Last September, Kendrick Lamar dropped the single “i,” which quickly spread rapidly in the black community as a long-awaited positive representation of their life and culture. Black excellence, black positivity and black love all converged on one celebratory track and equally celebratory music video. So when the full album, “To Pimp a Butterfly,” dropped six months later, the conscious culture of “i” served as a lens through which the album could be understood. But to take “To Pimp a Butterfly” as mere celebration is to shallowly interpret the lyrical content of the album. There are many things Lamar does right here, but his attempt at conscious rap falls flat.
The album starts out with a track co-produced by hip-hop electronic artist Flying Lotus, whose futuristic sounds are best known from bumper music between Adult Swim programs. This futurism combines with a pastiche of mid-20th century jazz and the soulful funk developed in the late ‘60s to create a map of where black artistry has been and where it is going. The album is an emblem of Afrofuturism’s potential — black people are moving forward, and this is where they are going.
Overall, the sound production is excellent. The old and new balance each other in interesting ways. Only the second track, “For Free?”, betrays the seamlessness of the combination, as its swanky lounge styling teeters on caricature.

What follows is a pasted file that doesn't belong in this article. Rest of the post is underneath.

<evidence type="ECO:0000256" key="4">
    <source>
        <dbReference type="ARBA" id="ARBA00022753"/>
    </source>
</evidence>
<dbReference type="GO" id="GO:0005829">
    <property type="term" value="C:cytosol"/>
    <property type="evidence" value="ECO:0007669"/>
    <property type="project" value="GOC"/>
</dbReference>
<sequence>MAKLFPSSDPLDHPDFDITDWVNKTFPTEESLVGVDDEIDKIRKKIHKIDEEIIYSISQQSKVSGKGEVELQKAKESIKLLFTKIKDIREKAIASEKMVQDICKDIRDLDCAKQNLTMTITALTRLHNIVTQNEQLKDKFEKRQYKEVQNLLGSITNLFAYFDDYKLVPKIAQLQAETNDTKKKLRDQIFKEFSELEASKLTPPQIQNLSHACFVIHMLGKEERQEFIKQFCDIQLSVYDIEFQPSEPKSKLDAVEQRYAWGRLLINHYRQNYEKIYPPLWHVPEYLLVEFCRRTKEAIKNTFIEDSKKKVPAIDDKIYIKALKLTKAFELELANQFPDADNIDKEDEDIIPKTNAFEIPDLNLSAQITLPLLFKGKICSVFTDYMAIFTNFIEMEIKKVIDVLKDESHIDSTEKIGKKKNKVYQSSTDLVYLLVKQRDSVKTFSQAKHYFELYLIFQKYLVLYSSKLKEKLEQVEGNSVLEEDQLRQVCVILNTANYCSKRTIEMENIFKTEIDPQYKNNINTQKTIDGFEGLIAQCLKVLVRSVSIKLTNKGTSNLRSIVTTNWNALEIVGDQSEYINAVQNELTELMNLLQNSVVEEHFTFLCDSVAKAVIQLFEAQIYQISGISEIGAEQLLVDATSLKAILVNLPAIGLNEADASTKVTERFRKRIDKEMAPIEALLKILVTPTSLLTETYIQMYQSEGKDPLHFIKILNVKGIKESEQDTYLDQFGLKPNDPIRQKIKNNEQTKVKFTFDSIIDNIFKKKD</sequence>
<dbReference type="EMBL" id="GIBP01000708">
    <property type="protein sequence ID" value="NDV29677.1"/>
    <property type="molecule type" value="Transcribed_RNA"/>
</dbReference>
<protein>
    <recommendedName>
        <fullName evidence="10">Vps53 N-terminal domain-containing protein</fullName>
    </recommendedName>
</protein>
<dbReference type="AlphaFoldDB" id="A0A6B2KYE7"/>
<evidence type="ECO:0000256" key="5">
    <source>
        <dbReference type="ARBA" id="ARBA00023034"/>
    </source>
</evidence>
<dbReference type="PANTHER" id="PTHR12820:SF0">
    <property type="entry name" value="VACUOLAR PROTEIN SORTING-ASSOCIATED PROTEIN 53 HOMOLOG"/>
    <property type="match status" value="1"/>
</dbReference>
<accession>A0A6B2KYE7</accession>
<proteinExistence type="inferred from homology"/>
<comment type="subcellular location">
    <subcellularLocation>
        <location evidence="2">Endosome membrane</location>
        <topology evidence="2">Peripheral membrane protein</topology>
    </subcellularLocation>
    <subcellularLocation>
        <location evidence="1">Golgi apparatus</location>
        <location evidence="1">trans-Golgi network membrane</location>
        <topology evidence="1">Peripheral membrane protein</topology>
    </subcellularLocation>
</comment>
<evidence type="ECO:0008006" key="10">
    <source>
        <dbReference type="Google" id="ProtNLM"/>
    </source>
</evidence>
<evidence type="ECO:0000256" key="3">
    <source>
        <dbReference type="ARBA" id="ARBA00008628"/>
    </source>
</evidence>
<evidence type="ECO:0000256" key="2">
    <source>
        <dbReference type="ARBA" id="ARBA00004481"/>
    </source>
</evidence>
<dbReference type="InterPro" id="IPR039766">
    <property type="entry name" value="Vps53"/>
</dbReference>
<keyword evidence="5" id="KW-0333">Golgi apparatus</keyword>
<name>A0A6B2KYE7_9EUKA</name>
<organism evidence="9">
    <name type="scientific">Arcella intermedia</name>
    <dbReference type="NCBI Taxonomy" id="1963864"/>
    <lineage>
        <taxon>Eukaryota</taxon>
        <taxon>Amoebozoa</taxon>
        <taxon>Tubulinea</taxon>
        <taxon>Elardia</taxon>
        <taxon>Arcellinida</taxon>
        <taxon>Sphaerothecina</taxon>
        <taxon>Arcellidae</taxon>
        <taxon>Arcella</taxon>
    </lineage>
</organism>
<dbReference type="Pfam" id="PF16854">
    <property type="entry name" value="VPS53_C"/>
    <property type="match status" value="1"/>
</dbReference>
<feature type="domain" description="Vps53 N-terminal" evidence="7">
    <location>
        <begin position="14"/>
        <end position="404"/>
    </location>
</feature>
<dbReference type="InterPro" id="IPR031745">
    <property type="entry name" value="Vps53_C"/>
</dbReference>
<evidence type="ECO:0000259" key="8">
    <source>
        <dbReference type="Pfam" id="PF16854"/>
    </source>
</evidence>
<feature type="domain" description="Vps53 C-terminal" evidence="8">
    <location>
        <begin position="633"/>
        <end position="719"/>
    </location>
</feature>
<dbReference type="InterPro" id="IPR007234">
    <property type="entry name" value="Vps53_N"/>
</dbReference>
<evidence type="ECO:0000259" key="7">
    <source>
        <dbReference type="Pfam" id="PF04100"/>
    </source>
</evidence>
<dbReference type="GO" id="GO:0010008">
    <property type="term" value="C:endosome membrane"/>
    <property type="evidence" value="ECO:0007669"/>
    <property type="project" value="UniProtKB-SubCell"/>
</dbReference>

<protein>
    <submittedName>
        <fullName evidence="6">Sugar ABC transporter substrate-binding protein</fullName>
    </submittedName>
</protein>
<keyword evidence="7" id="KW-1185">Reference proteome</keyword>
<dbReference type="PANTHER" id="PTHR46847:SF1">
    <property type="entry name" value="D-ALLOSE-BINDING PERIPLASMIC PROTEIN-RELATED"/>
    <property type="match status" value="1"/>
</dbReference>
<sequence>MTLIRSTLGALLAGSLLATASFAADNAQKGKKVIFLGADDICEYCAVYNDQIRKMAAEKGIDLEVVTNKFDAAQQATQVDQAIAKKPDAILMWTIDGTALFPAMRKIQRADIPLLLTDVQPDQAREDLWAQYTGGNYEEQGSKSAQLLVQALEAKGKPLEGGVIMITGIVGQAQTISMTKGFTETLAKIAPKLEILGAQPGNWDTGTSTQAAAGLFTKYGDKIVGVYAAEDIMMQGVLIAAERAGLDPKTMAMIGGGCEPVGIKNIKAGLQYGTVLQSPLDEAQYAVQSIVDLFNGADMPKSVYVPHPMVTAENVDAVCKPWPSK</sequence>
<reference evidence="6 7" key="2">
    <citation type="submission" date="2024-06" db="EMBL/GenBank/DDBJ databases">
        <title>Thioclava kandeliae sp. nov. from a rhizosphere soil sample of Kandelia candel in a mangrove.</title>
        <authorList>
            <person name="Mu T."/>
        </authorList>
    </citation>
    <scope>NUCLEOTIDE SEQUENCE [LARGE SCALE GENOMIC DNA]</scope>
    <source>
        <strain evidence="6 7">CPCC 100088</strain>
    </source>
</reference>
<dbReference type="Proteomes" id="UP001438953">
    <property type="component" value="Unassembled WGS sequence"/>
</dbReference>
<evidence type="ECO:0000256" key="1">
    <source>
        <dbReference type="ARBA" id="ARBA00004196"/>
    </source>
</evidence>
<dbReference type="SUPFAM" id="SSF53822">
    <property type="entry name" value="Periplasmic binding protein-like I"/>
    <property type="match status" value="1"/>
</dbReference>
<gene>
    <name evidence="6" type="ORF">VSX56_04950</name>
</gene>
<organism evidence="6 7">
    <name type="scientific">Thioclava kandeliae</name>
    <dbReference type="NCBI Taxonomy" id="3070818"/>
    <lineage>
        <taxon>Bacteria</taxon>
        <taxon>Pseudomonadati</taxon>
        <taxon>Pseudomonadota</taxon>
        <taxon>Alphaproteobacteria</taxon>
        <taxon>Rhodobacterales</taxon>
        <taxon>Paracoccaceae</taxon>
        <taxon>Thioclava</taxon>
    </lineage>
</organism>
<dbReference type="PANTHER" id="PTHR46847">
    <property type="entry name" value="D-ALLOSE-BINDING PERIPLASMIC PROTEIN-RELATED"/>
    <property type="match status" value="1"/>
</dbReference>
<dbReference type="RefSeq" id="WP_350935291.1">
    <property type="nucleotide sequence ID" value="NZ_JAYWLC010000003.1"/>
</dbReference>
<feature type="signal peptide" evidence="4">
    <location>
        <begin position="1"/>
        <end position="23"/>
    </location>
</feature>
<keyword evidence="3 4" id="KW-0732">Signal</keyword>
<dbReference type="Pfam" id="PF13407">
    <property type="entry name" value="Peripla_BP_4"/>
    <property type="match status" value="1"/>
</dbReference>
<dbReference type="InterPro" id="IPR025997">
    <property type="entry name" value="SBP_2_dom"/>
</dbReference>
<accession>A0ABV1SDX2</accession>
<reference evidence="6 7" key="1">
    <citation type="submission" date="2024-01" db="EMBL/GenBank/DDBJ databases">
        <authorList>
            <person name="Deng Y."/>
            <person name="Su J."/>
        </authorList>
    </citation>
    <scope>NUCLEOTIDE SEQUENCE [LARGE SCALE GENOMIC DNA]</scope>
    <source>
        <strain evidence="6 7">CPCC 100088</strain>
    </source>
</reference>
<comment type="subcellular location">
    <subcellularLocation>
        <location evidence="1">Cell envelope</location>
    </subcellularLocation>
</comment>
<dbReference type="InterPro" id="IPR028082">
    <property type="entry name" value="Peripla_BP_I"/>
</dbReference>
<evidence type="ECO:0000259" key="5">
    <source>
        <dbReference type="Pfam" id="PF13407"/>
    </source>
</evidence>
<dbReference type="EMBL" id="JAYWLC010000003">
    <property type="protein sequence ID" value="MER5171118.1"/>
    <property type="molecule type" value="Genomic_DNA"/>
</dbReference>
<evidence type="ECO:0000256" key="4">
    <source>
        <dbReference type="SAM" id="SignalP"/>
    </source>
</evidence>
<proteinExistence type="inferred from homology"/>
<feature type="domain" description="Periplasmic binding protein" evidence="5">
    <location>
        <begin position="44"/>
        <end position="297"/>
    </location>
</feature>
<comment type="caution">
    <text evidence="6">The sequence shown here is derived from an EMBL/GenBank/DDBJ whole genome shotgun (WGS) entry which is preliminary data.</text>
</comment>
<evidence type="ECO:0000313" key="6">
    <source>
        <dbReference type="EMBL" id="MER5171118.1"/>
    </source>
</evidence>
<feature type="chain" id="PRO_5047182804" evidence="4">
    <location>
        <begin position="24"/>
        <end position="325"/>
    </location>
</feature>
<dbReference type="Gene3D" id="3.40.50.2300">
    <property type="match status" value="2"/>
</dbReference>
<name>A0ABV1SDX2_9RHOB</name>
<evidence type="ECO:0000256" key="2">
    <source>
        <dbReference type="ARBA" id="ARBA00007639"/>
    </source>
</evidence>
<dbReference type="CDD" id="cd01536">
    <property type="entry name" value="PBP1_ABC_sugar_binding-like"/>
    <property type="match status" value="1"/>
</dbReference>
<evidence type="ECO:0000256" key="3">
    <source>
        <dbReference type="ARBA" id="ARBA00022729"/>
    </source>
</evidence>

Lamar uses his iconic and individual voice to assume several personalities throughout the album. His sounds transform between that of an otherworldly being, a funky band leader with Thundercat and an aggressive messenger on “The Blacker the Berry.”
In the same vein of American author James Baldwin, Lamar transparently expresses the complexities and causes of black anger in the United States, especially on the anthemic “Blacker the Berry.” Yet, in this song — and on the album as a whole — there is a mixed message swinging between the apologetic amelioration of blackness and the respectability politics of whiteness.
“Complexion (A Zulu Love)” criticizes the prevalence of colorism in the black community by proclaiming “complexion / complexion don’t mean a thing.” Then in “The Blacker the Berry,” complexion means everything: “I’m African-American, I’m African / … Came from the bottom of mankind/ … / You hate me don’t you? / You hate my people, your plan is to terminate my culture/ … I want you to recognize that I’m a proud monkey.”
Lamar unrelentingly proclaims his background and culture, asserting the positivity found within it. Yet, the track ends with the bold proclamation of hypocrisy within those who mourned Trayvon Martin’s death while also participating in gang violence.
This theme continues through the end of the album with a sermon-like inclusion of Tupac Shakur’s denunciation of gang violence as well.
The question remains, though: In light of the problem of gang violence, is it at all related to police brutality? Is the connection between acting respectable and deserving respect as strong as Lamar suggests? Overall, it seems call to goodness, while rooted in good intention, is just another permutation of the respectability politics enforced on African-Americans from whites — thus diluting any amelioration he had attempted in the same breath.